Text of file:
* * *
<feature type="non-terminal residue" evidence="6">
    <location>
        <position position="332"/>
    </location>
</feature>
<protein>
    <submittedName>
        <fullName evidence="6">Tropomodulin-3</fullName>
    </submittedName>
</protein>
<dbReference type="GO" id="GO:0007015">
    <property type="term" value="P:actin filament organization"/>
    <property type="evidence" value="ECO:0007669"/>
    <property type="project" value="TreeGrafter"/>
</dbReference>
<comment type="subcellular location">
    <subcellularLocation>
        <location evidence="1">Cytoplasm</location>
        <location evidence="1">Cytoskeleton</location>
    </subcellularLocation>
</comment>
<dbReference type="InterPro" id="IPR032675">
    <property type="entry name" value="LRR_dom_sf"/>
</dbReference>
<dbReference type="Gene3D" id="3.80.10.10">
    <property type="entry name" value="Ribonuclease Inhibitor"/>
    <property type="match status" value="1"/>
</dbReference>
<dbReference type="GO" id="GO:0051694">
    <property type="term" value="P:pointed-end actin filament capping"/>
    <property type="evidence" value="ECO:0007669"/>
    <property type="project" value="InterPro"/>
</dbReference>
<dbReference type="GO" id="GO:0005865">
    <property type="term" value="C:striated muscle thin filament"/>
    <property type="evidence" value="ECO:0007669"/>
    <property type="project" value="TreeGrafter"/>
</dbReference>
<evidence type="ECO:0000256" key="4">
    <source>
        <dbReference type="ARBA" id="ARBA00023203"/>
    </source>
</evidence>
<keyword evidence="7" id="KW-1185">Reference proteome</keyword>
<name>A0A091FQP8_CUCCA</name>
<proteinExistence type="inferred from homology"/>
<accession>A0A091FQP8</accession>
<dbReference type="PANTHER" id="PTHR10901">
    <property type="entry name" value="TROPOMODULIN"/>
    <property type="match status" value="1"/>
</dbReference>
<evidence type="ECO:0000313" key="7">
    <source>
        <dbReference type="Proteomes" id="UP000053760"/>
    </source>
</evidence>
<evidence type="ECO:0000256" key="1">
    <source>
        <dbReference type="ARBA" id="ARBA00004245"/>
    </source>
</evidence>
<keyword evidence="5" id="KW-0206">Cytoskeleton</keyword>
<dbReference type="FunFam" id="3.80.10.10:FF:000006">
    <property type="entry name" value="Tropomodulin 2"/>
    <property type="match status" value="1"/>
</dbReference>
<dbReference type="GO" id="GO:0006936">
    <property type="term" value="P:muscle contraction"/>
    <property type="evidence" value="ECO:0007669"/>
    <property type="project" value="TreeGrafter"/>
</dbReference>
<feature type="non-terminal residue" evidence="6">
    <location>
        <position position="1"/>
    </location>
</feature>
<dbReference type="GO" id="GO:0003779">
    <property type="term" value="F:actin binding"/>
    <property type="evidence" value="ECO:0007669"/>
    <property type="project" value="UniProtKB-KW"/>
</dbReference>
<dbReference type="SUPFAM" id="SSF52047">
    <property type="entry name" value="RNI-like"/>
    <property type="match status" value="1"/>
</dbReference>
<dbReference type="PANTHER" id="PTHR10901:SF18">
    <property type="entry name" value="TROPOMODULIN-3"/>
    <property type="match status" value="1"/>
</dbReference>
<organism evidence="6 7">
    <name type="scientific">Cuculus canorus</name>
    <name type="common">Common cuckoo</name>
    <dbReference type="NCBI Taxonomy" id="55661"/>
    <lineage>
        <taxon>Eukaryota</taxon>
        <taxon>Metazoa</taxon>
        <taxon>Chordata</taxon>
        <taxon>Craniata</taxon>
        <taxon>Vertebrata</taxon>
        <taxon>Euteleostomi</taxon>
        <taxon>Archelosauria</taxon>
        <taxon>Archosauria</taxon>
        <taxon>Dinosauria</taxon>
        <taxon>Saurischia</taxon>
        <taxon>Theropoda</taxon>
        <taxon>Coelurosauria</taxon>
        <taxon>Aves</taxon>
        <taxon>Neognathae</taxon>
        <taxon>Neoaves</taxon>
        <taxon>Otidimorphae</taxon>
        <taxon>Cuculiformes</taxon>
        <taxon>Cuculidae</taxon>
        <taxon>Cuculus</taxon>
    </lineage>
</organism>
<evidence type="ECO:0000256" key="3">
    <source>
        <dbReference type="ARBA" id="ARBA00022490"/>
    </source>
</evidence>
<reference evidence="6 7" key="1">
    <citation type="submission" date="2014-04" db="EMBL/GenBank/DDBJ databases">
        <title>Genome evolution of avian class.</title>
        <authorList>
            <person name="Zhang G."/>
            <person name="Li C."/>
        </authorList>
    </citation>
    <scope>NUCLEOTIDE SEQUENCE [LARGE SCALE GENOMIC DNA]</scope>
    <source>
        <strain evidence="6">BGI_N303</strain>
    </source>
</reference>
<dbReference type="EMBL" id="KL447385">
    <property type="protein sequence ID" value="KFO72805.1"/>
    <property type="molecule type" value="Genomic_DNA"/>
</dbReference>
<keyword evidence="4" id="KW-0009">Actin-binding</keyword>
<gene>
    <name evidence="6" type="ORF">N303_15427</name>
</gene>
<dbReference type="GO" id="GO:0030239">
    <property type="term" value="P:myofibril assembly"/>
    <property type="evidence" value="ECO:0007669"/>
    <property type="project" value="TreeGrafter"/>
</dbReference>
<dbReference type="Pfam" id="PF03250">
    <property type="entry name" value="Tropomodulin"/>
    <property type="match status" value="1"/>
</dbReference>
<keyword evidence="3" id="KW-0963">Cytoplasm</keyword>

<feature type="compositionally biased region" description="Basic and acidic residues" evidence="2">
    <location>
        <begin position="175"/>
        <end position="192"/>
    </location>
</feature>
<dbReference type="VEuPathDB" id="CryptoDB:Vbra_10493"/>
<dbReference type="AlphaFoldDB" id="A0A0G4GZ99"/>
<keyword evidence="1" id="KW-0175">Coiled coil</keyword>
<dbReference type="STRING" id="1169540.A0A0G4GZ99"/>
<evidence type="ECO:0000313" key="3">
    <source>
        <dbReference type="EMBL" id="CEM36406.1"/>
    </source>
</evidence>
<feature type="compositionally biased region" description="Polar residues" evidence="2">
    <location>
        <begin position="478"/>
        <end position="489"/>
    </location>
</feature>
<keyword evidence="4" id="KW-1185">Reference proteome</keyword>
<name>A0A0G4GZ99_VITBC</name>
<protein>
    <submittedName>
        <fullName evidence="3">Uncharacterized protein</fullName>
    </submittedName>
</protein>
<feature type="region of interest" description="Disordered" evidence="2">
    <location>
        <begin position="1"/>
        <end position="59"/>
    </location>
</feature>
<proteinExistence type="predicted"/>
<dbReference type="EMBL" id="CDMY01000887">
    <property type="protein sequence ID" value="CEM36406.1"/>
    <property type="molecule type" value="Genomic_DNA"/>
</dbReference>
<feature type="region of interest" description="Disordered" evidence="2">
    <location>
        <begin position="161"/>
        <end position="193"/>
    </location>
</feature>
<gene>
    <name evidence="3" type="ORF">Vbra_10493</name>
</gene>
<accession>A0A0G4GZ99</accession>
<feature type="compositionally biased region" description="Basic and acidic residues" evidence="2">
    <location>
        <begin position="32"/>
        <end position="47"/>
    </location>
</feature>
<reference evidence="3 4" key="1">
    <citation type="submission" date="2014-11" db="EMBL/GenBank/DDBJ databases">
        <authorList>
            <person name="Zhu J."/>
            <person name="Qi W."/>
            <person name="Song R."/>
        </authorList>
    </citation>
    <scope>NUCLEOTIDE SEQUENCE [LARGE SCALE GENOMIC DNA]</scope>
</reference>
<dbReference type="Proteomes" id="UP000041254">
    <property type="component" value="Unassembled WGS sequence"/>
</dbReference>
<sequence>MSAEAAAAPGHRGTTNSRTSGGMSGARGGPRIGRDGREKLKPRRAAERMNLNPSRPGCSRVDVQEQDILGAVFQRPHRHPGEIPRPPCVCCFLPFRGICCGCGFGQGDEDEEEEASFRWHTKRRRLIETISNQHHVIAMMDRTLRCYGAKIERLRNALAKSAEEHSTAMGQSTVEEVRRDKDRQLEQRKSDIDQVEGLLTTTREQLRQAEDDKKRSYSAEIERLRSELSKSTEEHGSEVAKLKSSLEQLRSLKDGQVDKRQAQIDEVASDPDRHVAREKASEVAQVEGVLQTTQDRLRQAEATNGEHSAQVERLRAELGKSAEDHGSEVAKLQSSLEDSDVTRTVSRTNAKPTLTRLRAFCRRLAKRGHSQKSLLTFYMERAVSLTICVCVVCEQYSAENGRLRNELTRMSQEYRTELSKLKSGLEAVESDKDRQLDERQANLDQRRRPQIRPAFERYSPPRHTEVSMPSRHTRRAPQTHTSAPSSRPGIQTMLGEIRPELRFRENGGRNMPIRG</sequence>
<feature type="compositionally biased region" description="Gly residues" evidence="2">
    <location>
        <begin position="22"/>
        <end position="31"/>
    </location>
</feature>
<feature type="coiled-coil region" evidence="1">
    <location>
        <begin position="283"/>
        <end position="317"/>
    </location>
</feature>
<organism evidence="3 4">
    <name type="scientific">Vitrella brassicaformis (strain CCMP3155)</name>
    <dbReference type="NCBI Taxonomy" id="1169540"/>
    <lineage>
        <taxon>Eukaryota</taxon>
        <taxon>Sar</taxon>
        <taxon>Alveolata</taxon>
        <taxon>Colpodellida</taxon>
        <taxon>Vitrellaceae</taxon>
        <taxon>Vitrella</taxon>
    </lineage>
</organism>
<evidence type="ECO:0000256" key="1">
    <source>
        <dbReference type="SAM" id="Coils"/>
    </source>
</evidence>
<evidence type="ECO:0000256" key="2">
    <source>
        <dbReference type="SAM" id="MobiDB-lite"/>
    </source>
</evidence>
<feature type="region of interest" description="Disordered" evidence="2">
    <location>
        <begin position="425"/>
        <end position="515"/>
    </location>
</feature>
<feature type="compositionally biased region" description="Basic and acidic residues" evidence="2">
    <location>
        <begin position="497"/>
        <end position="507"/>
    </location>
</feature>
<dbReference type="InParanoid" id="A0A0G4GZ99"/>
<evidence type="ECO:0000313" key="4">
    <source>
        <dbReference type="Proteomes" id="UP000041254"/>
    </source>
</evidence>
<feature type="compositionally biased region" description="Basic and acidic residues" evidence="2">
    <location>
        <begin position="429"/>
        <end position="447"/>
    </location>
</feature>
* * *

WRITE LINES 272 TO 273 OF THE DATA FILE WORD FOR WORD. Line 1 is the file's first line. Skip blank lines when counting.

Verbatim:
</evidence>
<feature type="compositionally biased region" description="Basic and acidic residues" evidence="2">